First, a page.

Clashes between police and anti-government protestors intensified this week as 1000 GCC troops entered Bahrain on Tuesday 15 March. A ‘state of emergency’ declaration by the Kingdom of Bahrain prompted lawyers and staff from international firms to evacuate Manama; as they await the all-clear signal to be issued from the British Foreign Office.
Firms including Baker & McKenzie, Freshfields and Norton Rose have temporarily shut down its offices in Bahrain, with many relocating to Dubai and Abu Dhabi in the interim.
“Our staff’s safety is of primary concern – we’re taking a number of measures on that front. We are monitoring the UK Government Foreign Office and Embassy recommendations and follow all of these recommendations,” Norton Rose spokesman Michael Chambers told ALB yesterday. “All of those people still based in Bahrain are currently working remotely from home and [there are some] who have relocated to Abu Dhabi and Dubai for the time being. If any team member wants to leave the country, that is not an issue and the firm has taken the stance that they can do so. Their safety is the most important thing and we are assisting them with their travel arrangements.”
Other businesses based in central Manama have similarly shut down, as roadblocks and violence have made travelling to their offices “physically impossible”. “We are reflecting what our clients have done. HSBC have pulled their people out – they physically cannot enter the financial harbour. But all those clients are still working and most of them are operating remotely, Norton Rose senior partner and head of corporate finance Middle East Campbell Steedman said.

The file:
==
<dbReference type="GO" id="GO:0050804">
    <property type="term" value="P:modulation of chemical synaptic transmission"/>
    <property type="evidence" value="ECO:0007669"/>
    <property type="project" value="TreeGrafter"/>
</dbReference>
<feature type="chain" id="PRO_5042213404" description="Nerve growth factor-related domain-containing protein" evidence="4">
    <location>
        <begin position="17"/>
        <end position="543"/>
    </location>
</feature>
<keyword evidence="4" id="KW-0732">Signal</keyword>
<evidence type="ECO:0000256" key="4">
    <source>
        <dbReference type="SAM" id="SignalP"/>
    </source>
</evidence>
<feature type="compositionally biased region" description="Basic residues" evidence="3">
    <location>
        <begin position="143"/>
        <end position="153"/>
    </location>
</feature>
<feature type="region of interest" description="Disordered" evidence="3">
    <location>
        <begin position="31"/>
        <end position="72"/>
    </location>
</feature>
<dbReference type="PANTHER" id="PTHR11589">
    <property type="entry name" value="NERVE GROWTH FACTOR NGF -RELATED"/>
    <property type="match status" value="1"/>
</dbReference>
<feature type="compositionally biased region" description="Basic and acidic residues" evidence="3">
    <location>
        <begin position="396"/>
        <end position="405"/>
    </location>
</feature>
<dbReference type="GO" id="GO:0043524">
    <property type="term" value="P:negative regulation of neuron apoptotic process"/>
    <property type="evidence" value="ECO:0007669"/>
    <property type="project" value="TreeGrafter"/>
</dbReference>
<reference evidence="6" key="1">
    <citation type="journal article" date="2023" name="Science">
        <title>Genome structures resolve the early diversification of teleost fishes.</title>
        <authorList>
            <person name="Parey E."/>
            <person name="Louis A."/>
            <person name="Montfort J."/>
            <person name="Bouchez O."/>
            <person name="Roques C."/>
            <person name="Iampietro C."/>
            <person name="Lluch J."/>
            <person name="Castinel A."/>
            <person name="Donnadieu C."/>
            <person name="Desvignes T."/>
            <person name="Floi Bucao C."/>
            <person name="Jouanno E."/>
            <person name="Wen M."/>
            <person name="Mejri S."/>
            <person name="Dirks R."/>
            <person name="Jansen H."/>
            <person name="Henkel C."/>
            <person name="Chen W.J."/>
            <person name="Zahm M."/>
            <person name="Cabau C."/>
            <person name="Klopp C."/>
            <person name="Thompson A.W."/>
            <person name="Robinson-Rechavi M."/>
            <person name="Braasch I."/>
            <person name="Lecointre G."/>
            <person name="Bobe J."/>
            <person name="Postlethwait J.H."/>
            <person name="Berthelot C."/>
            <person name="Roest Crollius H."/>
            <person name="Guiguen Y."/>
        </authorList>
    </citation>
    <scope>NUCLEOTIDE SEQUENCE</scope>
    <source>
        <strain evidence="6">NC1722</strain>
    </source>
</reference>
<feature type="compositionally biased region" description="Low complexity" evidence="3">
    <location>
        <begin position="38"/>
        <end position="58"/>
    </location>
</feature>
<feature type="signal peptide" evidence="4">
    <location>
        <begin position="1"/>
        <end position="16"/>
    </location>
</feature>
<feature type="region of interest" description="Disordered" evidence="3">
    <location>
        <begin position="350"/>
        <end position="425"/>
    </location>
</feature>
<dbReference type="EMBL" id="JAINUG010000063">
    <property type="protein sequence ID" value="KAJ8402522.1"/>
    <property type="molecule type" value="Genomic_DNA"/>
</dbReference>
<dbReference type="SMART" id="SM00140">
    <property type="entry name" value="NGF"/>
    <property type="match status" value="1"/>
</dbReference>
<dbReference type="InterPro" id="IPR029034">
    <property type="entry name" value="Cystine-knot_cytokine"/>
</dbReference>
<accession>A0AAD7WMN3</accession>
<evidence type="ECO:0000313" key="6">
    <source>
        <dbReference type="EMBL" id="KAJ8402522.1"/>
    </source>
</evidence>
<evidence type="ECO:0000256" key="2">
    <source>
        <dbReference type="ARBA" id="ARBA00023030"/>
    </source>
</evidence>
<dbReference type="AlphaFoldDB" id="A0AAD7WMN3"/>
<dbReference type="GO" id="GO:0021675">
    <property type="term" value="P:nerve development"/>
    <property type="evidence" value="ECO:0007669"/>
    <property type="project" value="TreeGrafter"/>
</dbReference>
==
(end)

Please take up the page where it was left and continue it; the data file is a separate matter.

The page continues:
According to Steedman, lawyers in Bahrain have been given the option of relocating to either Dubai or to their home jurisdictions. “There have been two who opted to take family back to the UK while we monitor the situation. They will be back as soon as the advice by the foreign office changes,” Steedman said.
At present, Steedman predicts Bahrain-related transactions to continue but if projects are physically prevented from implementation, would impact work flows negatively, going forward, he says. “From the Dubai market the impact is still minimal at this stage and in Bahrain, it’s hard to tell. It depends on how long the current state of emergency exists but I think it’d be expected that there be some sensitivity in which investors and clients react to Bahrain,” he said.
“Bahrain has always been a stable market – they’ve always had tension that had often flared up previously, but not to the same degree,” Steedman said.
Norton Rose will continue to do operational business relating to Bahrain remotely and plans to return as soon as the security situation is deemed safe for expatriates to enter the capital.ALB
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